Summer Crops: Relative Water Use Efficiencies and Legacy Impacts in Farming Systems

GRDC - Author: Lindsay Bell (CSIRO Agriculture and Food), Brook Anderson (CSIRO Agriculture and Food), Darren Aisthorpe (Department of Agriculture and Fisheries, Queensland), Andrew Verrell (New South Wales Department of Primary Industries), Jon Baird (New South Wales Department of Primary Industries), Andrew Erbacher (Department of Agriculture and Fisheries, Queensland), Jayne Gentry (Department of Agriculture and Fisheries, Queensland) and David Lawrence (Department of Agriculture and Fisheries, Queensland)

Type: Research Paper
Knowledge level: Advanced

Farm Table says:

The authors of this paper note in the conclusion: “Comparisons of sorghum with mungbean show little differences in residual soil water or soil water in the following crops. However, mungbean performance was affected by the preceding crop. ‘Mungbean after mungbean’ yield was 0.5 t/ha lower than ‘mungbean after sorghum’, despite starting with similar moisture after a long fallow (17/18). In contrast, mungbean yields were similar following short fallows out of sorghum and mungbean (18/19), even though the sorghum left less residual water. These effects are likely to be related to disease reductions rather than soil water or nutrient impacts.”. Please access the full paper via the link below if this research interests you.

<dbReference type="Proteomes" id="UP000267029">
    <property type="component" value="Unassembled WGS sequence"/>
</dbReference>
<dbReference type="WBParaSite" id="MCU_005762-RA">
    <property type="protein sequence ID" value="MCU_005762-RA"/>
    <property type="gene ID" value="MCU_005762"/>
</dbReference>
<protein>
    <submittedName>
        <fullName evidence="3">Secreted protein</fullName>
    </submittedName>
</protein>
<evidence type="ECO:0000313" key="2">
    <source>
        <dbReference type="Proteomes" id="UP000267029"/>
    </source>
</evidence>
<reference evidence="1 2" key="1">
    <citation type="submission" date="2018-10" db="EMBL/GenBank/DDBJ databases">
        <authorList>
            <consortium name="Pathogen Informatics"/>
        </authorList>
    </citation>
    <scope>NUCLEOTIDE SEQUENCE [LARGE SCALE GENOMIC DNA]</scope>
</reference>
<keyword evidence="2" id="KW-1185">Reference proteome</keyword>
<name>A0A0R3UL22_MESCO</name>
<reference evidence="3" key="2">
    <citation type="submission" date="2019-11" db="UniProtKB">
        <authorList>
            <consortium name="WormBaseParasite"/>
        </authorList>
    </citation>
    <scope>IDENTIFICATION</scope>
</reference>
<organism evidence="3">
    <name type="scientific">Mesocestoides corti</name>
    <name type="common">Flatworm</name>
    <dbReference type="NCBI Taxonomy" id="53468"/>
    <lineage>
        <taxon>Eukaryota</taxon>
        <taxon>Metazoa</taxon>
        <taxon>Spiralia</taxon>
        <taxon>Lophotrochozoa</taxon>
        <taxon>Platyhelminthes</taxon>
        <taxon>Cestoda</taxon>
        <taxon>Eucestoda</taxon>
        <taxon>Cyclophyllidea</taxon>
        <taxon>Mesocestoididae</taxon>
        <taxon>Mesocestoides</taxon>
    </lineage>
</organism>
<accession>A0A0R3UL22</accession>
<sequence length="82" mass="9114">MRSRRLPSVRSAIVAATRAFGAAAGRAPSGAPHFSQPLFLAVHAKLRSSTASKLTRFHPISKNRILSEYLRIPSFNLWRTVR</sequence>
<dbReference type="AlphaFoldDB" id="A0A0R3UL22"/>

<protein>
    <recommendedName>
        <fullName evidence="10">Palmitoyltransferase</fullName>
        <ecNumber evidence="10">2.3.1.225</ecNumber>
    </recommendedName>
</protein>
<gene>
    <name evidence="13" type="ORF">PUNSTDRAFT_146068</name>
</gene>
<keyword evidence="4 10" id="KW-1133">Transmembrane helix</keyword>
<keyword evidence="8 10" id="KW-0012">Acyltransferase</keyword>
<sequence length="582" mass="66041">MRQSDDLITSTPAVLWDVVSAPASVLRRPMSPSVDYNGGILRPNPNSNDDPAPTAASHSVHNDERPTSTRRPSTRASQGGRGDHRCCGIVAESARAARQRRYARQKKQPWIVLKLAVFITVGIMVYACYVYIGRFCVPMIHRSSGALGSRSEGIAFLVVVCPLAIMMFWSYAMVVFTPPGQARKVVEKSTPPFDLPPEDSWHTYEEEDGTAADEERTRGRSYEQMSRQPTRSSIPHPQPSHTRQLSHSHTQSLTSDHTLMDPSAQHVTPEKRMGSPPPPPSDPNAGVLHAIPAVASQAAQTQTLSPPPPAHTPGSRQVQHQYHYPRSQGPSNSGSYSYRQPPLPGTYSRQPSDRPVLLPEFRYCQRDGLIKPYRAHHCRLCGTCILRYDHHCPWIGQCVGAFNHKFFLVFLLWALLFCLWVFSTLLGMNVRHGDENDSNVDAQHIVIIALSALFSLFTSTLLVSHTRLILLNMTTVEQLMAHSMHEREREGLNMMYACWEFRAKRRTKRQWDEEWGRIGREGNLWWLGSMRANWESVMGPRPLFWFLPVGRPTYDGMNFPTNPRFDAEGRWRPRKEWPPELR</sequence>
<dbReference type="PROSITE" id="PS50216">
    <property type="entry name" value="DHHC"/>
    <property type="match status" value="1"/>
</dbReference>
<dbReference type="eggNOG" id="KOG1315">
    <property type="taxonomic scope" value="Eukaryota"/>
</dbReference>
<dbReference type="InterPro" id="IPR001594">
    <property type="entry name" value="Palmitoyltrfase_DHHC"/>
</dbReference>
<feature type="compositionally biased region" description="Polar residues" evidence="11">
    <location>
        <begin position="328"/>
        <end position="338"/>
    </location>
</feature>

The take home messages from this GRDC  funded research are below. Please access the full paper via the link below for methodology, references, acknowledgements and discussion.

  • While summer crops offer rotational options in the farming system, choose the correct crop to match your available soil water and crop history
  • Sorghum is a reliable performer often exceeding other options in terms of $ returned per mm used
  • Cotton and maize require higher water availability and produce less reliable WUE ($/mm). However, cotton has legacy impacts on water availability for subsequent crops that should be considered
  • Mungbean can produce higher $/mm in low water availability situations (<200 mm of rain + soil water). Repeated sowings of mungbeans are likely to induce yield reductions due to disease
  • Sorghum crops sown with > 150 mm of plant available water will maximise crop WUE and profitability. Every extra mm at sowing could be worth as much as $35-70 extra return/ha
  • Higher density sorghum crops may provide greater crop competition against weeds and potential upside yield benefits in good season. We have seen limited legacy benefits (e.g. improved ground cover) or costs (e.g. greater soil water/nutrient extraction) for soil water or nutrient availability.

Figure 1. Relationships between crop water use (in-crop rainfall + soil water extraction) and crop revenue generated amongst 100 summer crops grown in farming systems experiments 2015-2019 (sorghum n= 51, mungbean n = 28, cotton n = 10, sunflower n = 4, maize n = 5).

2020 - Australia - GRDC - Author: Lindsay Bell (CSIRO Agriculture and Food), Brook Anderson (CSIRO Agriculture and Food), Darren Aisthorpe (Department of Agriculture and Fisheries, Queensland), Andrew Verrell (New South Wales Department of Primary Industries), Jon Baird (New South Wales Department of Primary Industries), Andrew Erbacher (Department of Agriculture and Fisheries, Queensland), Jayne Gentry (Department of Agriculture and Fisheries, Queensland) and David Lawrence (Department of Agriculture and Fisheries, Queensland)
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